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Reviving the Old Ways  

Reviving the Old Ways  
April 18, 2016 Cask Staff Writer

 

Dornoch+Distillery+Company+Logo

Without citing actual statistics, it is rather safe to say that the worldwide demand for whiskies has risen significantly over the past five years. This demand has fuelled established distilleries to manage and increase output by building new facilities or launching age-independent bottlings. Some brave souls even took the plunge and set up a brand new distilleries.

Out of all the new distilleries that we’ve read about, we’re really intrigued by one that’s located in Dornoch, Scotland.

This distillery, located in the Highlands near the Glenmorangie distillery, is owned by Phil and Simon Thompson. The brothers have been in in the whisky trade for a good number of years. They have been running the respected and award-winning whisky bar at the family-run Dornoch Castle Hotel and have earned their spurs in whisky making at the Balblair Distillery and Strathearn Distillery.

In early 2016, the brothers revealed their plans to build a distillery within the Dornoch Castle Hotel grounds, in the Old Fire Station.

Inspired by Old School Whiskies

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Phil and Simon Thompson, at the distillery

According to their website, they are inspired by whiskies made during and before the 70s. So, a distillery will give them tools to create “something new, inspired by the old ways”, or whiskies with old school fruitiness.

To achieve this, they will be using materials similar to the ones back in those days.

The barley, of ancient varieties, are organically grown. They contain more protein, fat, thicker husks, but less starch. They produce great flavours, but have nearly half the yield of modern barley varieties. These barley are then floor malted using traditional methods.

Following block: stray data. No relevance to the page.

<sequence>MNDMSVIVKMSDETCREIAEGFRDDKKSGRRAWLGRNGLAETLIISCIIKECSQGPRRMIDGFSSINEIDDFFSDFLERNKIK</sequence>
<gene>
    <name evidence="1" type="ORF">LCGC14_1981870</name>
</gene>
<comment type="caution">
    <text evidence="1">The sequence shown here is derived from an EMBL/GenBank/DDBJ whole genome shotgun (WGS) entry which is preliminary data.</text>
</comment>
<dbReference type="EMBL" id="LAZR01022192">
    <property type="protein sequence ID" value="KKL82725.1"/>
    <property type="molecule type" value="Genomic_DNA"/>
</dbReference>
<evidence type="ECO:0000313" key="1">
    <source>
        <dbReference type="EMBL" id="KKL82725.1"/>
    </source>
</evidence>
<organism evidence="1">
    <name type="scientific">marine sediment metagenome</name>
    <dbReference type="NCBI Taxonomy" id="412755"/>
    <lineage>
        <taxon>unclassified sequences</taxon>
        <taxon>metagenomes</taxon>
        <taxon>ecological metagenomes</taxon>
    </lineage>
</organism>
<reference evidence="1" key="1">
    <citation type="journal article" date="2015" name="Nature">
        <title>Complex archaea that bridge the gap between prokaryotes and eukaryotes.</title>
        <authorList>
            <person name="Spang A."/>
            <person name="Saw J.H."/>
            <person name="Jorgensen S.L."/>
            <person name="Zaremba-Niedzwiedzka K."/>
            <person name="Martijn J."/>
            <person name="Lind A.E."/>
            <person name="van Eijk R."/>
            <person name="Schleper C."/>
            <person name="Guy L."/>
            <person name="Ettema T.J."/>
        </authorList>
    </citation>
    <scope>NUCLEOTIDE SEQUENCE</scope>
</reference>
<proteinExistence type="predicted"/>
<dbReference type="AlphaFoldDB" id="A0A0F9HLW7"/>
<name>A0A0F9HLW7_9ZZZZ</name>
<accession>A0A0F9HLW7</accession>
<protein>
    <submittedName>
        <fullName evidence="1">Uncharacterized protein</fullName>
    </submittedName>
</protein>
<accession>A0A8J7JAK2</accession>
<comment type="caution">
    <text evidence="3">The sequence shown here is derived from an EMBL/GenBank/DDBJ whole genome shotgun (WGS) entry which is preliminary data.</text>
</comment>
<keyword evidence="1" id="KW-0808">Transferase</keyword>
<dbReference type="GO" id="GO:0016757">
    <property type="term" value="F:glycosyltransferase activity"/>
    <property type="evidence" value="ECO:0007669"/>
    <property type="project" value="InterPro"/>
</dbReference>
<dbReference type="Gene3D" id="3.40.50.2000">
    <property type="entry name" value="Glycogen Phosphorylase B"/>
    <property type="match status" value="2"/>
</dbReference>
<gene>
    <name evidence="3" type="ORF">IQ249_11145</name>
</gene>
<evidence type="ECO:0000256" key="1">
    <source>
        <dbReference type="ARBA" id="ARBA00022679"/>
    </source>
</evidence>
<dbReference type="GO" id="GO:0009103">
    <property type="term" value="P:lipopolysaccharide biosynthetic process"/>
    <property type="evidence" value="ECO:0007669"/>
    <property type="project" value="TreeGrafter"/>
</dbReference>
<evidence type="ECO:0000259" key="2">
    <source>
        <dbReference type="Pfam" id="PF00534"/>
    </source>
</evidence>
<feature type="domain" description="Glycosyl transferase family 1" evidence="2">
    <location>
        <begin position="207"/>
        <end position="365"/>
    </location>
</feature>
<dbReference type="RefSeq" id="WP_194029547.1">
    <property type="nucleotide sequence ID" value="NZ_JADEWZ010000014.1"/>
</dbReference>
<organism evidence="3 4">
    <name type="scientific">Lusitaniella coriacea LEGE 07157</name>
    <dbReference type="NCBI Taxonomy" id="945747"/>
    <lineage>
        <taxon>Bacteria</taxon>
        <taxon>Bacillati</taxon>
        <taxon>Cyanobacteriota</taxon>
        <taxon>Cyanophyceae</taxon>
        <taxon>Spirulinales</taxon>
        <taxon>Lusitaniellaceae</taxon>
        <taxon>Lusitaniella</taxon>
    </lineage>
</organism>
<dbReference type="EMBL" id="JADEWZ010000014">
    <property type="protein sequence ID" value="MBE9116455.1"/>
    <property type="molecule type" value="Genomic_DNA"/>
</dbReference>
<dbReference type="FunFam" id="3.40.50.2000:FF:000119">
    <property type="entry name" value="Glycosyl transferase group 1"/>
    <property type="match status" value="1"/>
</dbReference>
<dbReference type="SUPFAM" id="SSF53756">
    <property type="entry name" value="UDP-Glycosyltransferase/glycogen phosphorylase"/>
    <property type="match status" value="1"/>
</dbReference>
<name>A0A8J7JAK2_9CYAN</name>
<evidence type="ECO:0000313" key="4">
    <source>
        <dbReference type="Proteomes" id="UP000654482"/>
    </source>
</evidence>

The Thompson brothers will also be using obsolete strains of yeast, which act slowly with the wort and has a 30 per cent less yield compared to modern malting varieties and distillers yeast.

Apart from the ingredients, the distillers will also be using vintage processes like having long fermentation times in traditional, wooden washbacks and using direct gas on pot stills without antifoam.

Because of the lower yields of the materials as well as inefficiency of the processes, the production will take a longer time and it won’t be cheap.

Wisdom (and Resources) of the Crowd

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The brothers will be relying on the community to crowd fund their distillery.

You can contribute as little as £50, for a bottle of their first general release gin (they go into gin production to get their distillery off the ground) and an official Dornoch Distillery T-Shirt). Or purchase an octave cask (carries 46 litres) along with a slew of memorabilia and cask owner’s benefits, for £2000.

The distillery have all the necessary papers and facilities in place. If everything goes according to plan, producing will start in August 2016.

Whiskies made before the 1970s have always been highly regarded by serious enthusiasts and whisky experts because of their fruitiness and complexity.

Who knows? If the demand for old school whiskies from the Dornoch distilleries hit the roof, it might spark a major rethink by the major brands and conglomerates. We can only stand to benefit.

Get updates and information on investing in the distillery via their Facebook page and website.

All pictures from dornochdistillery.com.

 

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